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L'Auberge de l'Abbaye.    Maillezais

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L’Auberge de L’Abbaye - Maillezais

It was a Wednesday lunchtime and we were trying to visit the restaurant at Bouillé-Courdault called Le Trou Vendeen, we had visited before and seen the Auberge and we thought it looked worth a try. It sported an 11 Euro Formula and was populated by the French, too populated as it turned out because it was full. We had to find somewhere fast Trevor’s hunger was beginning to get the better of him and time was running out, so we decided to go to L’Auberge de L’Abbaye at Maillezais.
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We went across country and I took a wrong turn, it looked for all manner that the larger road went round to the left so I took it, it didn’t and we meandered through what on any other occasion would have been delightful countryside but was now a carnivores black hole. We arrived at the Abbey car park and Trevor checked that they had a table for us while I disembarked the scooter, as it turned out all of the tables outside were taken and we were directed to the rear of the restaurant where a few tables remained unoccupied. They soon filled up and I found out subsequently that the restaurant catered for 150 covers; I begin to see why the Vendéens have such a short season. No matter that, I was intrigued at the choice of music that was being played, things that one would not normally expect in a restaurant, especially one at such a prominent tourist destination. They played Rufus Wainwright and Bebel Gilberto amongst others, two artists that I personally love but hardly main stream and hardly musac. I was told that it was the proprietor’s choice and all power to them I loved it. The ambience in general was very good; the room we were in was old and had plenty of atmosphere. It was a very hot day and in the room there were about half a dozen tables with small children on at least 3 of them, (that’s not counting Trevor and I) I’m sure that had we managed to get a table outside it would have been even better, kids in hot places sitting at tables do tend to get a bit fractious, love them though I do.
By this time we had abandoned all attempts at value for money eating, and I was staggered when Trevor avoided the faut fillet, he’s normally a sucker for beef, and plumped for the lamb. It was only when I found out that his friends Patricia and Alan had a house just around the corner, visited the restaurant frequently and had recommended the lamb to him that I began to understand. He really does look after number one when it comes to his stomach and he forgot to mention the recommendation until after we’d ordered.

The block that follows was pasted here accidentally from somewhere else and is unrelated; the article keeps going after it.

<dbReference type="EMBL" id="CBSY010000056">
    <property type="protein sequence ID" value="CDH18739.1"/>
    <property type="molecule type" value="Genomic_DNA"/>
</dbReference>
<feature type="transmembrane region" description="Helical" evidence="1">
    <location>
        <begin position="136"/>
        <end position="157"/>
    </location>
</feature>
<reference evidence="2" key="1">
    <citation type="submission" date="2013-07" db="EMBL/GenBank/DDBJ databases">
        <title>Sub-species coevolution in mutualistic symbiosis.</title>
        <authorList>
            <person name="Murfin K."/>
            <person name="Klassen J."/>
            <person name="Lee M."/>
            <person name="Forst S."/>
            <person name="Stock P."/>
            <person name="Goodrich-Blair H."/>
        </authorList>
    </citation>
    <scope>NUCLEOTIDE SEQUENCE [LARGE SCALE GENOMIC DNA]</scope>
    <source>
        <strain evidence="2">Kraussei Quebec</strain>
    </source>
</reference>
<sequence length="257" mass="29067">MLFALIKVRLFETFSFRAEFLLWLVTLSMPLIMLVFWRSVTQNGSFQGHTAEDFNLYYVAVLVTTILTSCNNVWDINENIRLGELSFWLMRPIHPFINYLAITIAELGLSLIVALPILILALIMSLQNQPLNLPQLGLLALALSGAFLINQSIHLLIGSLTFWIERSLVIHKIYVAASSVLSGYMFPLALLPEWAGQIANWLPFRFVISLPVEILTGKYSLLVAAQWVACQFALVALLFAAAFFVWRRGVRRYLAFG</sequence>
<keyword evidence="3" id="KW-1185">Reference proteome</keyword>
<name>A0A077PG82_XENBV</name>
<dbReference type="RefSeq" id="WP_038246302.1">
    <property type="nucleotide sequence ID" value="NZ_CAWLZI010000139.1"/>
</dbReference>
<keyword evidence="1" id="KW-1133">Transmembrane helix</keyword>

I started with snails, and they were very good, they had plenty of very garlicky butter and I relished the opportunity to mop it up with the bread which was replenished upon request. The snails were a little small, which made holding them in the conventionally sized tongs a bit tricky but they were no less tasty for it. This is high praise from me as Gisele my former next door neighbour here in France, who is a marvellous cook, used to catch, clean, prepare and cook snails for me, they were fabulous and set an impossibly high standard. Trevor must have been feeling very 80’s as he had Vendéen ham and melon, which looked good it was very well presented in a fan arrangement on a square slate serving plate and he said he thoroughly enjoyed it, although it’s hard to see what you could get wrong with ham and melon.
Our main courses arrived, my faut fillet was excellent, it was perfectly cooked, very tasty and not too chewy. I’ve found here in France that unless you opt for fillet with the consequent cost you do rather take pot luck with the toughness of the meat. I personally don’t mind meat that’s a bit chewy just as long as it tastes good. The frites were as you would imagine, thin and crispy and the whole course was very good. Trevor said that his lamb was exceptional and I must admit that the little bit he gave me to taste was delicious. It was full of flavour, not at all fatty and made me a little bit envious; his course was served in two separate dishes one containing the lamb stew and anther containing the mojettes. If I was to make one very picky comment it would be about the presentation, it was in my opinion a bit half hearted. Trevor’s starter was very well presented but his main course had three chives laid across the lamb which I can only think were supposed to be decorous; they were a waste of time. The mojettes which look very ordinary and uninviting at the best of times were served in a plain bowl, and anyone who has eaten them will know that although they taste good they are not the most appetising thing to look at, so a bit more effort wouldn’t have gone amiss.
We both opted for the profiteroles, and weren’t disappointed, they were scrumptious. We had ordered a pitcher of house red with the meal, which as perfectly acceptable; Trevor had to make do with tonic as they didn’t have any non alcohol beer. We finished with coffee and to Trevor’s delight there was a small chocolate with it. The staff who had been very busy acquitted themselves very well, they were attentive and eager to please, and they even made the time to have a little chat busy though they were. I would like to eat there again either outside or in the main body of the restaurant, perhaps on one of their music evenings.

All in all it was a good place and at 54.70 euros wasn’t expensive for the menu that we had chosen. The mere fact that I would like to go back again shows that I can certainly recommend it.

Tate - 2009
l'Auberge de l'Abbaye, Maillezais